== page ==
April 3rd, 2019, 06:46 AM  #21  
Senior Member Joined: Oct 2009 Posts: 912 Thanks: 354  Quote:
Limits to $0^0$ are also indeterminate. But $0^0=1$ is still true and widely used.  
April 3rd, 2019, 08:09 AM  #22 
Math Team Joined: May 2013 From: The Astral plane Posts: 2,345 Thanks: 986 Math Focus: Wibbly wobbly timeywimey stuff.  
April 3rd, 2019, 08:24 AM  #23 
Global Moderator Joined: Oct 2008 From: London, Ontario, Canada  The Forest City Posts: 7,981 Thanks: 1164 Math Focus: Elementary mathematics and beyond 
Well, what if the concept of limits were introduced? Using L'Hospital's rule it's easily seen that $\displaystyle \lim_{x\to0}x^x=1$ I think the same holds for division by 0. If the numerator of a fraction that has a zero denominator is any limit other than 0 then the limit does not exist. 
April 3rd, 2019, 08:51 AM  #24  
Senior Member Joined: Apr 2014 From: Glasgow Posts: 2,166 Thanks: 738 Math Focus: Physics, mathematical modelling, numerical and computational solutions  Quote:
$\displaystyle \lim_{x \rightarrow 0} \frac{\sin x}{x} = 1$ is irrelevant to discussions about division by zero? Note: it's routine in physics to define $\displaystyle \text{sinc} \; x = \frac{\sin x}{x}$ and then $\displaystyle \text{sinc} \; (0)$ evaluates to 1 and $\displaystyle x \in \mathbb{R}$. The value of the function at x=0 is defined to be the limiting value. Last edited by Benit13; April 3rd, 2019 at 09:11 AM. Reason: Note about the limiting value and grammar errors.  
April 3rd, 2019, 05:58 PM  #25  
Senior Member Joined: Sep 2016 From: USA Posts: 684 Thanks: 459 Math Focus: Dynamical systems, analytic function theory, numerics  Quote:
Moreover, in the typical contexts where one does allow division by $0$ such as, to make many theorems in measure theory easier to state and prove, one defines the extended reals to be $\mathbb{R} \cup \{\infty\}$ and declares that if $r \neq 0$, then $\frac{r}{0} = \infty$. In this instance, we aren't typically worried about losing the multiplicative group structure on our scalars. However, the expression $\frac{0}{0}$ is STILL undefined in this context. I don't know of any place in mathematics where $\frac{0}{0}$ has any meaning whatsoever. If there is such an application, it certainly doesn't have anything to do with computing limits of fractions or the $\operatorname{sinc}$ function.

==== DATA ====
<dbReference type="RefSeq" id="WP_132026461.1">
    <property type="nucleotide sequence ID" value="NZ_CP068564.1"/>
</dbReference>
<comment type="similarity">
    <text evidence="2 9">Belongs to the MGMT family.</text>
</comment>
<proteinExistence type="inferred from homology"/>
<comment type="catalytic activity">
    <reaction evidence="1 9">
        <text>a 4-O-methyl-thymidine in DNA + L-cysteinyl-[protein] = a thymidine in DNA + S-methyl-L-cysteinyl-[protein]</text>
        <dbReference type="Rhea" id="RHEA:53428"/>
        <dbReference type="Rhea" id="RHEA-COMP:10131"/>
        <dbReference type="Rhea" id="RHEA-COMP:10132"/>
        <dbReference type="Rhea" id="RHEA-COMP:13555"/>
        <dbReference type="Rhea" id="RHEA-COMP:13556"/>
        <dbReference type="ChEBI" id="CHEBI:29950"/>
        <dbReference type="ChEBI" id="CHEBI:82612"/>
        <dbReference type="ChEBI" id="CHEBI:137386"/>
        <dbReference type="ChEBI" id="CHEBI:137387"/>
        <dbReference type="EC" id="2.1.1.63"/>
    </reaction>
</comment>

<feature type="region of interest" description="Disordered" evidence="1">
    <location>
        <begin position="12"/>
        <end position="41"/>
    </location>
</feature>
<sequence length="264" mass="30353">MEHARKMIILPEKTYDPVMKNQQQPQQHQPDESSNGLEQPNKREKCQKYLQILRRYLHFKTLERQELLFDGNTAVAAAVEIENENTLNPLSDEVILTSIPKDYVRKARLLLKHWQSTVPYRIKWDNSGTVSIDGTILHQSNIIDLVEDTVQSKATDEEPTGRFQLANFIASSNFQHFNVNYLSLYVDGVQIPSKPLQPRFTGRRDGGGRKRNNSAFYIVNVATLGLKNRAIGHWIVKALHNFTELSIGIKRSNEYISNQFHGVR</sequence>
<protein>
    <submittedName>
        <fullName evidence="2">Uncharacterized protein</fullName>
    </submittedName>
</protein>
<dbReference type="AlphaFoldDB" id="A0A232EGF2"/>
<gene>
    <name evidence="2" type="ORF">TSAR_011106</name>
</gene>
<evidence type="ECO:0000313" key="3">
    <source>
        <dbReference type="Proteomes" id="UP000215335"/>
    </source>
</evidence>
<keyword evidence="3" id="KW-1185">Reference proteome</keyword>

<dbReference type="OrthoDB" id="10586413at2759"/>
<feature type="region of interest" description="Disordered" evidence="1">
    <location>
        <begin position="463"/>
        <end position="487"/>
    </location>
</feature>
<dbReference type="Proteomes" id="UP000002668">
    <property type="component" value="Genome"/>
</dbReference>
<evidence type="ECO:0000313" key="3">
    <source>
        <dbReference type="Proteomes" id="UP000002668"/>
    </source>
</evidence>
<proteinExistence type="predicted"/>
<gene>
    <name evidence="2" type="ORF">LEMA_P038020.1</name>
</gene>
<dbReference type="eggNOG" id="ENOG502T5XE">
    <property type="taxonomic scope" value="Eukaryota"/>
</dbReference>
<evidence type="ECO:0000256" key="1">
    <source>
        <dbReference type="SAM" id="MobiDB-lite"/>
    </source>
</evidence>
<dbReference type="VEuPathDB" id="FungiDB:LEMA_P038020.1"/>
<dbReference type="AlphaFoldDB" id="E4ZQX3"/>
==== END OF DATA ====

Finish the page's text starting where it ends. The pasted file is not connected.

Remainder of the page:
April 3rd, 2019, 11:44 PM  #26  
Senior Member Joined: Oct 2009 Posts: 912 Thanks: 354  Quote:
Indeed, in set theory, we make the following definition of cardinal numbers (which include the natural numbers): $n\cdot m$ is the cardinality of $n\times m$, the cartesian product. $n^m$ is the cardinality of the set of functions from $m$ to $n$. If you adopt these definitions, as is standard, it can be proven quite easily that $0^0 = 1$, at least in the system of natural numbers. In much of the same way, a proof in category theory holds for exponential objects. So $0^0 = 1$ is more than a convention but is rather a fact that can be rigorously proven.  
April 3rd, 2019, 11:47 PM  #27  
Senior Member Joined: Oct 2009 Posts: 912 Thanks: 354  Quote:
 
April 3rd, 2019, 11:51 PM  #28 
Senior Member Joined: Oct 2009 Posts: 912 Thanks: 354 
As for $0^0 = 1$. This can be seen to hold in any bicartesian closed category: https://en.wikipedia.org/wiki/Cartesian_closed_category A nice example of this, besides natural numbers with a certain class of morphisms, is propositional logic, where $x^y$ is the same as $y\Rightarrow x$. The fact that $0^0 = 1$ is then the same as $F~\Rightarrow~F$ being True!! 
April 4th, 2019, 03:17 AM  #29  
Senior Member Joined: Apr 2014 From: Glasgow Posts: 2,166 Thanks: 738 Math Focus: Physics, mathematical modelling, numerical and computational solutions 
Thanks for the clarification. I agree with what you say, but I'm still puzzled with this part: Quote:
Someone with no knowledge of mathematics might make an error, such as "Oh, I have 0/0 = 0, so the answer is 0" and then get confused when they look at a plot of the function and see a value of 1 at x=0. However, someone with some knowledge of mathematics can remember that 0/0 is undefined and say "okay, it is undefined, but let's see what the limit is", then make some progress with their problem. So I'm genuinely puzzled why you and Micromass assert that division by zero is irrelevant to this situation, when errors can be made specifically on this problem without knowing that 0/0 is undefined and without applying knowledge of limits, which allows for a resolution to the problem (at least in a way that is satisfactory to physicists working with the function). Quote:
Last edited by Benit13; April 4th, 2019 at 03:19 AM. Reason: Typos  
April 4th, 2019, 04:48 AM  #30  
Senior Member Joined: Oct 2009 Posts: 912 Thanks: 354  Quote:
But knowing that division by 0 is not allowed and could get us into troubles is very relevant and important when evaluating limits. The fact that $\lim_{x\rightarrow 0}\frac{\sin(x)}{x}$ gives you a $0/0$ is important information on how to proceed in the limit. Quote:
We have that $n/m = k$ if and only if $mk = n$. But we have $0\cdot 1 = 0$ and $0\cdot 2=0$. This means that $0/0 = 1$ and $0/0 = 2$. So $0/0$ is not a unique answer. This is problematic.  

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